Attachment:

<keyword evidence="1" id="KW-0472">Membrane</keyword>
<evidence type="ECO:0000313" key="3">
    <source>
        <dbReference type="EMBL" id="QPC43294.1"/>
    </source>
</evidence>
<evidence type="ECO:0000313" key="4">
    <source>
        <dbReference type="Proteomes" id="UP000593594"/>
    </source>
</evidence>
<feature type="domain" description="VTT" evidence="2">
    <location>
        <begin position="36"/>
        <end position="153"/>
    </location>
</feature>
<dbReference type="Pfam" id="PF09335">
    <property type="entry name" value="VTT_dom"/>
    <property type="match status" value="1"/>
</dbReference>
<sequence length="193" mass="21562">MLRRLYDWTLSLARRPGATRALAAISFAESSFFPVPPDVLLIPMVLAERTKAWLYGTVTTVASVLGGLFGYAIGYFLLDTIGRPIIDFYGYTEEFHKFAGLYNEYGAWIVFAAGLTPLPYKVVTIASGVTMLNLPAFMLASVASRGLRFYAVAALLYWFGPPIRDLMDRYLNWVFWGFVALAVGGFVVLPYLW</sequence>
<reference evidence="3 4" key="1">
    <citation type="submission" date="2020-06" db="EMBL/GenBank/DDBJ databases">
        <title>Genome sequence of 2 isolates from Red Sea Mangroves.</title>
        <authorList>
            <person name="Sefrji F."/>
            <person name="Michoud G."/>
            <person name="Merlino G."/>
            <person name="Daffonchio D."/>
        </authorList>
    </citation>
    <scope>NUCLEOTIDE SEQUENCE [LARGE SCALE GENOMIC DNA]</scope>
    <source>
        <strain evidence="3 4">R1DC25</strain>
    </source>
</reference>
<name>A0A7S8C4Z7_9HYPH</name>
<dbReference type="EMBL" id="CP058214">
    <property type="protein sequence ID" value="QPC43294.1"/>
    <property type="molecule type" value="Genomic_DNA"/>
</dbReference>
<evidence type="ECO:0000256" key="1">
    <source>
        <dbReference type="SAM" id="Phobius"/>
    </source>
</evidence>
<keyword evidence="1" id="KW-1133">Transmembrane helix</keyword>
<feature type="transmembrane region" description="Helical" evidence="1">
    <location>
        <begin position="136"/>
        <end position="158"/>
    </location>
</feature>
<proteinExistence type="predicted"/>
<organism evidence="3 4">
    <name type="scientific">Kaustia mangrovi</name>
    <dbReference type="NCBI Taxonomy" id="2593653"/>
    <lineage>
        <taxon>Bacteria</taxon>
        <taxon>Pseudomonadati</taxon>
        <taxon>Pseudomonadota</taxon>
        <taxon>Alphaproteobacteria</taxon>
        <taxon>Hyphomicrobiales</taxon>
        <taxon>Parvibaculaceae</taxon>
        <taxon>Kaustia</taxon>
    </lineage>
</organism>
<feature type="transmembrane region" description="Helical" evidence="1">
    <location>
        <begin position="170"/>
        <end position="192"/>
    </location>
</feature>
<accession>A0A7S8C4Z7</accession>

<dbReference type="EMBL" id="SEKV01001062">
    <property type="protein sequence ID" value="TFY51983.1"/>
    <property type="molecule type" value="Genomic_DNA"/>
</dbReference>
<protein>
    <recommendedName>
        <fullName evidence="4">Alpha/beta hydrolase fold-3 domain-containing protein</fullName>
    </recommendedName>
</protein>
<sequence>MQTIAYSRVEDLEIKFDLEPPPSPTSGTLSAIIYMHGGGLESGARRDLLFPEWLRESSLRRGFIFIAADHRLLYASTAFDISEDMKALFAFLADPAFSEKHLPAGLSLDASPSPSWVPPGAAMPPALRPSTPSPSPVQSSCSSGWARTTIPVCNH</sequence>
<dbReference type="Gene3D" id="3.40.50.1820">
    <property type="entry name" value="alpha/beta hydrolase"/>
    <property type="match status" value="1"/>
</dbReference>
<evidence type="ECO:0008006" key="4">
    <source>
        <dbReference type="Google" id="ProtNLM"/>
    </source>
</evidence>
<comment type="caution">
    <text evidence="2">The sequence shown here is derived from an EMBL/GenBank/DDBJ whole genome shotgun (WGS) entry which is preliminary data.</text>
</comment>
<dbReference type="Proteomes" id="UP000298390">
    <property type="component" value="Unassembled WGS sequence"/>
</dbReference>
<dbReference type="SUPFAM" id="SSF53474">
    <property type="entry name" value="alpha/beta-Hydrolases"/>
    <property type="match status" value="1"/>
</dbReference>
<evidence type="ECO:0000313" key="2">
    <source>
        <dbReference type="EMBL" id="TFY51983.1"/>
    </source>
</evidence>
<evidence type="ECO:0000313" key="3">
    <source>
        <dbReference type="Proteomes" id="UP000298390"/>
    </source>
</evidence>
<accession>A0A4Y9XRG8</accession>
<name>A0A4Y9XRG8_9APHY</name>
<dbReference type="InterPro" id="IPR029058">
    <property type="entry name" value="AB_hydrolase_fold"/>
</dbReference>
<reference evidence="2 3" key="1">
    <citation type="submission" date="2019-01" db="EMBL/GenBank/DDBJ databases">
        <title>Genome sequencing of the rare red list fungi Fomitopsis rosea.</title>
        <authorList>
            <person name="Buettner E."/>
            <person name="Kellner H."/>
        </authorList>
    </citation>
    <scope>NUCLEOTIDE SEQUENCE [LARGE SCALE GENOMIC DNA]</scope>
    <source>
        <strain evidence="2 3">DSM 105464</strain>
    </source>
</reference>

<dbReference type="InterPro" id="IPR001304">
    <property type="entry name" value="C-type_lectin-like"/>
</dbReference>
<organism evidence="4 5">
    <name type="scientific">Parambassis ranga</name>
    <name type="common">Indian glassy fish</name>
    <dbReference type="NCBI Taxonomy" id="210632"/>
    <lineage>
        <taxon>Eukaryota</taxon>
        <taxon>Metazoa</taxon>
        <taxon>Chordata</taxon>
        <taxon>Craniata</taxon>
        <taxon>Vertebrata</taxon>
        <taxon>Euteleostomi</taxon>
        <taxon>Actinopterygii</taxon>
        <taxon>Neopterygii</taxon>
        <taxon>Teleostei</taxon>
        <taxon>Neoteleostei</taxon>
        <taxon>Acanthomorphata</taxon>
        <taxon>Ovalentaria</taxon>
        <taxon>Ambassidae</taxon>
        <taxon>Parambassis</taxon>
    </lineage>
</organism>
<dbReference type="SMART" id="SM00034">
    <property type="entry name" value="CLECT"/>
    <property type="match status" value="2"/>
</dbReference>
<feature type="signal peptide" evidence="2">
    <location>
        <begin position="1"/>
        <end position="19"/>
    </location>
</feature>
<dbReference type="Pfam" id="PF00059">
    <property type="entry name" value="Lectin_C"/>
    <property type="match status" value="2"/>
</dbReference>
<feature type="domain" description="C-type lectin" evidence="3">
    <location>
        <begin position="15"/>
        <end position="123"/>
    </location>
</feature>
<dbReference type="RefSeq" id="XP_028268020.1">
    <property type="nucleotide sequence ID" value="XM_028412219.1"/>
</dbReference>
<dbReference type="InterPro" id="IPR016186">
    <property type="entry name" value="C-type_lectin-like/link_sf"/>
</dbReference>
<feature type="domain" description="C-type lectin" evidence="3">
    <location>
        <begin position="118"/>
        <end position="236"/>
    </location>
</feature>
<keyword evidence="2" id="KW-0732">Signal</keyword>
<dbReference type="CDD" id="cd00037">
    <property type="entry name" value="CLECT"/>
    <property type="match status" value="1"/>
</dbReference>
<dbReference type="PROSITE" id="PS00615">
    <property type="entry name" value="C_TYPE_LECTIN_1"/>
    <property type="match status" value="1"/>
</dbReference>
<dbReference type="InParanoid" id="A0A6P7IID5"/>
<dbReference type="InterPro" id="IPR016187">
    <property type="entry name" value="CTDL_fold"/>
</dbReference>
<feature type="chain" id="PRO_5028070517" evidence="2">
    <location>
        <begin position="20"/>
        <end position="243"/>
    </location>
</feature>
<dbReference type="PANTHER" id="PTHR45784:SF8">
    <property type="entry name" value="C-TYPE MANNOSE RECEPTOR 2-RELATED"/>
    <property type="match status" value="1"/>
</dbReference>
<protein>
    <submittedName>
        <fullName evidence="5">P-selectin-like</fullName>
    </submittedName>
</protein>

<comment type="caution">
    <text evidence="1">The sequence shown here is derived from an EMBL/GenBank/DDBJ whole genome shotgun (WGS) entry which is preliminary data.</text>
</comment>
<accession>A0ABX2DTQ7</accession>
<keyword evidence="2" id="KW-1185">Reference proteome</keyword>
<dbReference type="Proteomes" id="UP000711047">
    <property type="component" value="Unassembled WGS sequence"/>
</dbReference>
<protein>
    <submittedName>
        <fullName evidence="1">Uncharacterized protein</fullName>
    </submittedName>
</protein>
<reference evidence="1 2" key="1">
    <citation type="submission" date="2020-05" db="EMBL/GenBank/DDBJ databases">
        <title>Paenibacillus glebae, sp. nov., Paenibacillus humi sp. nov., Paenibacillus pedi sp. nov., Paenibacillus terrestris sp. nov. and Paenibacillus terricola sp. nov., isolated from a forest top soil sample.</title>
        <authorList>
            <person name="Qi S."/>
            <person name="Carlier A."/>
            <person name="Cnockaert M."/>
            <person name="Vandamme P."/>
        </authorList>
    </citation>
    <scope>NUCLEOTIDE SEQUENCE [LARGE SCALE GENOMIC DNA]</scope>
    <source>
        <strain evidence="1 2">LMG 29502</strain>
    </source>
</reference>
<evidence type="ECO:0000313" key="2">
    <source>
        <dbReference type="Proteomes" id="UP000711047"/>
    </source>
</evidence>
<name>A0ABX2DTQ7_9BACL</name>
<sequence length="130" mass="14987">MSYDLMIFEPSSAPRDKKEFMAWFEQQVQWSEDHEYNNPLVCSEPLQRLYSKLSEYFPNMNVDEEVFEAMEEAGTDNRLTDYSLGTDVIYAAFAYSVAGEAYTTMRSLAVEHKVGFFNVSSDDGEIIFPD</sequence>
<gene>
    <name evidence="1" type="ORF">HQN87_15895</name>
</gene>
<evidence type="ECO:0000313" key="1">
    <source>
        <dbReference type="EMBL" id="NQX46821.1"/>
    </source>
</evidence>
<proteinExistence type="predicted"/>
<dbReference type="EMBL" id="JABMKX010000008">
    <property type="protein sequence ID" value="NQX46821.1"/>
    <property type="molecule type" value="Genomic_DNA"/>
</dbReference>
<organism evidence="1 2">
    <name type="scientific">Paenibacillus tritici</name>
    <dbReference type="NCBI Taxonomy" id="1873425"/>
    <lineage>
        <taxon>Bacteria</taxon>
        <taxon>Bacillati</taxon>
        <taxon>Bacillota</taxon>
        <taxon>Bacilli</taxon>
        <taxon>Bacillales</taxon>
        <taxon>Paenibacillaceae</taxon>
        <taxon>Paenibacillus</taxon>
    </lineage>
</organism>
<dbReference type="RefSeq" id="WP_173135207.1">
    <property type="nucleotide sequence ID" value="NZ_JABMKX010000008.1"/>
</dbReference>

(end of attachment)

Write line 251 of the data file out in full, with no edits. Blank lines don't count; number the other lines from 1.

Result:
<sequence length="130" mass="14987">MSYDLMIFEPSSAPRDKKEFMAWFEQQVQWSEDHEYNNPLVCSEPLQRLYSKLSEYFPNMNVDEEVFEAMEEAGTDNRLTDYSLGTDVIYAAFAYSVAGEAYTTMRSLAVEHKVGFFNVSSDDGEIIFPD</sequence>